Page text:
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There Are Still Many Unanswered Questions About GOP IT Guru's Tragic Plane Crash

New information tied to the plane crash that killed GOP tech guru Michael Connell casts doubt on rumors and speculation surrounding his death.
 
 
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New information surrounding the December plane crash which killed GOP internet consultant Michael Connell casts doubt on some of the rumors and speculation surrounding his death but doesn't close the books on the circumstances surrounding the Republican technology star's tragic end.

Michael Connell, a high-level IT guru for the Republican National Committee and the US Chamber of Commerce, died Dec. 19, 2008 at 5:53 PM ET when his airplane crashed near Ohio’s Akron-Canton airport.

Although there has been speculation in the media about the possibility of sabotage in Connell death, authorities do not suspect foul play. The official investigation by the National Transportation Safety Board (NTSB) has not yet determined the cause of the crash; their final report is required to be produced within a year.

Connell’s ten year-old, seven-passenger, single engine Piper Saratoga II crashed into an empty house on Charolais Street in Lake Township, Ohio. The plane’s right wing clipped a flagpole in the front yard before it broke up, set fire to the garage, and tumbled some 50–60 feet along the ground toward the back yard of a neighboring home.

Connell was thrown from the burning plane and killed instantaneously by massive blunt force trauma, according to the Stark County coroner's report. Although the body was not burned, fingerprints were required to confirm identity, according to Captain Lorin Geisner of the Greentown Fire Department.

According to Geisner, Connell’s personal items recovered from the crash site included a passport, a driver's license, a rosary and a laptop computer. The coroner's office confirmed that these were among a longer list of personal effects collected by the authorities.

The Greentown Fire Department was alerted at 5:54 PM, just one minute after the crash, following 911 calls by area witnesses to central dispatch. At 5:58, according to Geisner, fire department units arrived on scene and suppressed both the garage and plane fires within several minutes.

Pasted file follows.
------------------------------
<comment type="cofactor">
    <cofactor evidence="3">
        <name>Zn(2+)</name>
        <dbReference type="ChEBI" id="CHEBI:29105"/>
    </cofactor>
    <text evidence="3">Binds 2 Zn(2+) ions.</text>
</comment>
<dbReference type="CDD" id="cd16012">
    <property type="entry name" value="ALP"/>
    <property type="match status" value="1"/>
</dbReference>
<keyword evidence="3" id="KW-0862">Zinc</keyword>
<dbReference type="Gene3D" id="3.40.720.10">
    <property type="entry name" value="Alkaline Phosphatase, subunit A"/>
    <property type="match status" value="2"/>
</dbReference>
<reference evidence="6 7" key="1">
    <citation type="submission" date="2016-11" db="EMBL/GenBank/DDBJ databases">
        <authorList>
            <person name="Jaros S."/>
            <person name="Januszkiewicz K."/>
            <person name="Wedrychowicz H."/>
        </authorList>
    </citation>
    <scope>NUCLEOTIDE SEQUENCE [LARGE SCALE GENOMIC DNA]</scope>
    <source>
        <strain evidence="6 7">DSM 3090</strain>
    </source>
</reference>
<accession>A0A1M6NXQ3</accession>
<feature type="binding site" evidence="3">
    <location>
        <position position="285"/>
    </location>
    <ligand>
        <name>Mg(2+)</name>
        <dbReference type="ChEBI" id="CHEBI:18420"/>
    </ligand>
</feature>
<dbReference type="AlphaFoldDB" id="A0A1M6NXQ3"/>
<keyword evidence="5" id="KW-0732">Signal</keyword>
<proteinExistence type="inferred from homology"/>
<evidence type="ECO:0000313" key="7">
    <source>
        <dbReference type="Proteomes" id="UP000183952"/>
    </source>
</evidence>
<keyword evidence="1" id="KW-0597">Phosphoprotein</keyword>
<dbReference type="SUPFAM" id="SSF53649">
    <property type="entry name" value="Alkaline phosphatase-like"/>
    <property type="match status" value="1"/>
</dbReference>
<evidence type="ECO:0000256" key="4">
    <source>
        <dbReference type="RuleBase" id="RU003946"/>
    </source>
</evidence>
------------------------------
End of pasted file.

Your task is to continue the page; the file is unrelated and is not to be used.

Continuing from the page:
Connell’s case has drawn particular attention because he had recently testified in a case alleging that Ohio’s votes were tampered with during the 2004 presidential election. However, Connell – who was compelled to testify – denied the allegations in his Nov. 3, 2008 deposition.

Connell is also alleged to have been involved with the scrubbing of emails from White House staff which had been sent through an alternate system hosted on Republican National Committee servers.

Information "Lockdown" – Details Withheld from Fire Department

Capt. Geisner expressed considerable frustration during several Raw Story interviews over what he alleges was the withholding of critical details by authorities.

"While en route to the fire, I asked dispatch to learn the size of the plane and the number of souls on board," Geisner explained. “This was not provided us."

Such details allow fire department officials to determine whether additional equipment is needed and if a wider search and rescue is required. Within fifteen minutes of the crash, after officials from Akron-Canton Airport had arrived on the scene, Geisner again sought to confirm the number of passengers.

"After calls were made I was told that the ATC [Air Traffic Control] was 'all in lockdown,' and that they said 'we can't release that information,'" Geisner said.

Todd Laps, Fire Chief of the Akron-Canton airport fire department and a liaison to the Transportation Security Administration and the Air Traffic Control, echoed Geisner’s account.

"I had some phone calls placed to see if I could get that number [of people on board]. It didn't come in a timely enough fashion," Laps said.

But Laps says that the words “lock down” were not used. When asked to clarify his earlier comments, Gaisner insisted that the words “lock down” had been used in reference to information.

 
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